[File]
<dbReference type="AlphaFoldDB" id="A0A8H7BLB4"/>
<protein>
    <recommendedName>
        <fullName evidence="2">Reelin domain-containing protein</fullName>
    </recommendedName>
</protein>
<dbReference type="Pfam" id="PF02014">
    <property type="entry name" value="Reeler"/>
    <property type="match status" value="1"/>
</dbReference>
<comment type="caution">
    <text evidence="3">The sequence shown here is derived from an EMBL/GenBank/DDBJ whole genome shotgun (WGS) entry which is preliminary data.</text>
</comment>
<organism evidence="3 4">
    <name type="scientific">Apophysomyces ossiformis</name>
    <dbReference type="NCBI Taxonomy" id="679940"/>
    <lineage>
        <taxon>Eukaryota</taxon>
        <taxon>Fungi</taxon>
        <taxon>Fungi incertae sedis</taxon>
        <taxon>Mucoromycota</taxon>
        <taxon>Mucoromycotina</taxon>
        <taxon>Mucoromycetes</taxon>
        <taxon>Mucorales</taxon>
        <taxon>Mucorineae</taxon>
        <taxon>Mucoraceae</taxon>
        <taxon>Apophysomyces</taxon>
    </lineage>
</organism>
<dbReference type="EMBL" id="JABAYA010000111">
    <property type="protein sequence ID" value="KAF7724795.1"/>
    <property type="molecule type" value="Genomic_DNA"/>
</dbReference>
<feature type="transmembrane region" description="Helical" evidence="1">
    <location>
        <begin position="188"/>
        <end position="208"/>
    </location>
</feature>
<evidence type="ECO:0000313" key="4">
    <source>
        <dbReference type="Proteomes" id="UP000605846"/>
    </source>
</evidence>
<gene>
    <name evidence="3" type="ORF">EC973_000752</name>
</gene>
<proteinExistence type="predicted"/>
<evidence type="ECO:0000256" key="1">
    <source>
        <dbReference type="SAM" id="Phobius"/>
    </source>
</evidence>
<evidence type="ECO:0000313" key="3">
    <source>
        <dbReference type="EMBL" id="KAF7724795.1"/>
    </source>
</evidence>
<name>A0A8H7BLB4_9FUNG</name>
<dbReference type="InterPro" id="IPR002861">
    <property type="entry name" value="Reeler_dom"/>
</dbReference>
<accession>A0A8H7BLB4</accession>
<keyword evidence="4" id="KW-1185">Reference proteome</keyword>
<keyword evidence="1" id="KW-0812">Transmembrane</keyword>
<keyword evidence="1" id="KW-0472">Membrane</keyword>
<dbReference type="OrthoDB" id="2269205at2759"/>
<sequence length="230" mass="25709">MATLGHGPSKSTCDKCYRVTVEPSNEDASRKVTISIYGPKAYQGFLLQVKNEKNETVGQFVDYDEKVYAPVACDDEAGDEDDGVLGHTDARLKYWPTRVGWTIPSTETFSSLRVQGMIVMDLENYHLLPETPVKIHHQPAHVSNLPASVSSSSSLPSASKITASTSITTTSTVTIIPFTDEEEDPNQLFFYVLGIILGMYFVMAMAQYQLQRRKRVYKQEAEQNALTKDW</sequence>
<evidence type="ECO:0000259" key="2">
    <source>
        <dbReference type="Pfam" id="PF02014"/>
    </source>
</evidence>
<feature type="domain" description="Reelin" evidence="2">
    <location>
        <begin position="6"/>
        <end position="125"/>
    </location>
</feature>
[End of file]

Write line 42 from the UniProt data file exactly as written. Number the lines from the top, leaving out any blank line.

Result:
        <dbReference type="Proteomes" id="UP000605846"/>